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Tips for getting a good nights sleep

It’s well-established that sleep is essential to both our physical and mental health, so we’ve pulled together some top tips from our friends at the Sleep Foundation to help you sleep better…

Creating a Sleep-Inducing Bedroom

It really all comes back to the room and its contents… by doing the following it will help fall asleep quickly and easily.

Making your bedroom a place of comfort and relaxation is so important, though this might seem obvious, it’s overlooked more often that you’d think.

When pulling together the elements of your sleep environment, focus maximizing comfort and minimizing distractions, including with these tips:

Use a Good Quality Mattress and Pillow: The best mattress and pillow for your needs and preferences is vital to making sure that you are comfortable enough to relax it will also ensure that your spine gets proper support to avoid aches and pains.

Choose Good Quality Bedding: Your sheets play a major role in helping your room feel inviting. Look for bedding that feels comfortable to the touch and that will help maintain a comfortable temperature during the night.

Avoid Light Disruption: Excess light exposure can throw off your sleep and circadian rhythm. Blackout curtains over your windows or a sleep mask for over your eyes can block light and prevent it from interfering with your rest.

Cultivate Peace and Quiet: Keeping noise to a minimum is an important part of building a sleep-positive bedroom. If you can’t eliminate nearby sources of noise, consider drowning them out with a fan or white noise machine. Earplugs or headphones are another option to stop abrasive sounds from bothering you when you want to sleep.

Find an Agreeable Temperature: You don’t want your bedroom temperature to be a distraction by feeling too hot or too cold. The ideal temperature can vary based on the individual, but most research supports sleeping in a cooler room that is around 18 degrees.

Optimise Your Sleep Schedule

Taking control of your daily sleep schedule is a powerful step towards getting better sleep. To start try implementing these four strategies:

Set a Fixed Wake-Up Time: It’s close to impossible for your body to get accustomed to a healthy sleep routine if you’re constantly waking up at different times. Pick a wake-up time and stick with it, even on weekends or other days when you would otherwise be tempted to sleep in.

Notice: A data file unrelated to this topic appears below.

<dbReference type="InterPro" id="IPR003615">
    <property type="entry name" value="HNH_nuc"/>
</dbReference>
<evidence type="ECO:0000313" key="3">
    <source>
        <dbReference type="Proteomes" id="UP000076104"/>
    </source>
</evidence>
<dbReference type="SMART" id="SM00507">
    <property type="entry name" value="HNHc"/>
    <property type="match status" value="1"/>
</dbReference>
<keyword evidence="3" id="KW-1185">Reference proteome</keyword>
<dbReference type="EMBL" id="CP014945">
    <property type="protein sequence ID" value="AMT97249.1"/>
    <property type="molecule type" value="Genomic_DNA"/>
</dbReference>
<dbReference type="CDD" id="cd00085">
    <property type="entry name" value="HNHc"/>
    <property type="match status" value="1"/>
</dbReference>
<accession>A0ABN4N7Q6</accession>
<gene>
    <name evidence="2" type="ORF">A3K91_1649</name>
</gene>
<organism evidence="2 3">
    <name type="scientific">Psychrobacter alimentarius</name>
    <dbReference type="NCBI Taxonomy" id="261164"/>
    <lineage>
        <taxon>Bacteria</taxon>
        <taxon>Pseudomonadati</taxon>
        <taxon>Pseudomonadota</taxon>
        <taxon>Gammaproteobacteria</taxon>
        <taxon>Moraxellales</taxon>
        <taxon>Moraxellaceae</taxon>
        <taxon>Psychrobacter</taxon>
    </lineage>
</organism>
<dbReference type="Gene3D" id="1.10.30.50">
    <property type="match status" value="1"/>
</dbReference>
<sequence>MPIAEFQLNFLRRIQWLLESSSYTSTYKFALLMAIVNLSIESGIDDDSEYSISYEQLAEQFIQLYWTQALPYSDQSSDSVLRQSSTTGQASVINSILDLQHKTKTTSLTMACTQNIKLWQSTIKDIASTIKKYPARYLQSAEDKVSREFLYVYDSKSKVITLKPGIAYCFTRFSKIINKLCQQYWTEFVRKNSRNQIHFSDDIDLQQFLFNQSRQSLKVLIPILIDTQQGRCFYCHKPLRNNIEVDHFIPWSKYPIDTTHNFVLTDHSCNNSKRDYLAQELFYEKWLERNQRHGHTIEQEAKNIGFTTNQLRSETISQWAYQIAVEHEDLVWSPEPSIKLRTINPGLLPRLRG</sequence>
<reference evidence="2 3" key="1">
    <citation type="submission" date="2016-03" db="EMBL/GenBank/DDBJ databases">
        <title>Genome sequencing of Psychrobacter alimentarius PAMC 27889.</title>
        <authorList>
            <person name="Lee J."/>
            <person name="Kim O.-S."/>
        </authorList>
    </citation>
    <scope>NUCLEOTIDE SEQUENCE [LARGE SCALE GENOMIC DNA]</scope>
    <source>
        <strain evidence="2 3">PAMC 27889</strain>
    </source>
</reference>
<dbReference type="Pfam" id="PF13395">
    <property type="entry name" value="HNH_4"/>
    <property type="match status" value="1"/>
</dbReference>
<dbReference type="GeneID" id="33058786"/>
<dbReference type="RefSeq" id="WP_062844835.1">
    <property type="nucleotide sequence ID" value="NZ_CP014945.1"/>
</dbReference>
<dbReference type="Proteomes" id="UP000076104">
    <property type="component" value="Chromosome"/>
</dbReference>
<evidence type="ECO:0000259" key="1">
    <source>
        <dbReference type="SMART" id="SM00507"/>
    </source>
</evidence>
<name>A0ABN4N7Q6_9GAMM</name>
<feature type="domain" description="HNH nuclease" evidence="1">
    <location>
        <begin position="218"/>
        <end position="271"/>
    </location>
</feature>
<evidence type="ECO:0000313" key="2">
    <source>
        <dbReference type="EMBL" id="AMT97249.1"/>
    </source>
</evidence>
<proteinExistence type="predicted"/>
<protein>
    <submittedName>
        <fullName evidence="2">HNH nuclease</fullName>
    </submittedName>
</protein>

Adjust Your Schedule Gradually: When you need to change your sleep schedule, it’s best to make adjustments little-by-little and over time with a maximum difference of 1-2 hours per night. This allows your body to get used to the changes so that following your new schedule is more sustainable.

Be Careful With Naps: To sleep better at night, it’s important to use caution with naps. If you nap for too long or too late in the day, it can throw off your sleep schedule and make it harder to get to sleep when you want to. The best time to nap is shortly after lunch in the early afternoon, and the best nap length is around 20 minutes.

Budget Time for Sleep: If you want to make sure that you’re getting the recommended amount of sleep each night, then you need to build that time into your schedule. Considering your fixed wake-up time, work backwards and identify a target bedtime. Whenever possible, give yourself extra time before bed to get ready for sleep.

Age Range Recommended Sleep
0-3 months old
14 – 17 hours
4-11 months old
12 – 15 hours
1-2 years old
11 – 14 hours
3-5 years old
10 – 13 hours
6 – 13 years old
9 – 11 hours
14 – 17 years old
8 – 10 hours
18 – 25 years old
7 – 9 hours
26 – 64 years old
7 – 9 hours
65 and more years old
7– 8 hours

If You Can’t Fall Asleep

Whether it’s when you first get into bed or after waking up in the middle of the night, you may find it hard to drift off to sleep. These tips help explain what to do when you can’t sleep:

Try Relaxation Techniques: Don’t focus on trying to fall asleep; instead, focus on just trying to relax. Controlled breathing, mindfulness meditation, progressive muscle relaxation, and guided imagery are examples of relaxation methods that can help ease you into sleep.

Don’t Stew in Bed: You want to avoid a connection in your mind between your bed and frustration from sleeplessness. This means that if you’ve spent around 20 minutes in bed without being able to fall asleep, get out of bed and do something relaxing in low light. Avoid checking the time during this time. Try to get your mind off of sleep for at least a few minutes before returning to bed.

Experiment With Different Methods: Sleeping problems can be complex and what works for one person may not work for someone else. As a result, it makes sense to try different approaches to see what works for you. Just remember that it can take some time for new methods to take effect, so give your changes time to kick in before assuming that they aren’t working for you.

Keep a Sleep Diary: A daily sleep journal can help you keep track of how well you’re sleeping and identify factors that might be helping or hurting your sleep. If you’re testing out a new sleep schedule or other sleep hygiene changes, the sleep diary can help document how well it’s working.

Talk With a Doctor: A doctor is in the best position to offer detailed advice for people with serious difficulties sleeping. Talk with your doctor if you find that your sleep problems are worsening, persisting over the long-term, affecting your health and safety (such as from excessive daytime sleepiness), or if they occur alongside other unexplained health problems.

Find Out More By Visiting The Sleep Foundation Website: Visit our friends over at the Sleep Foundation to find out even more about sleeping, more helpful sleeping tips and more.

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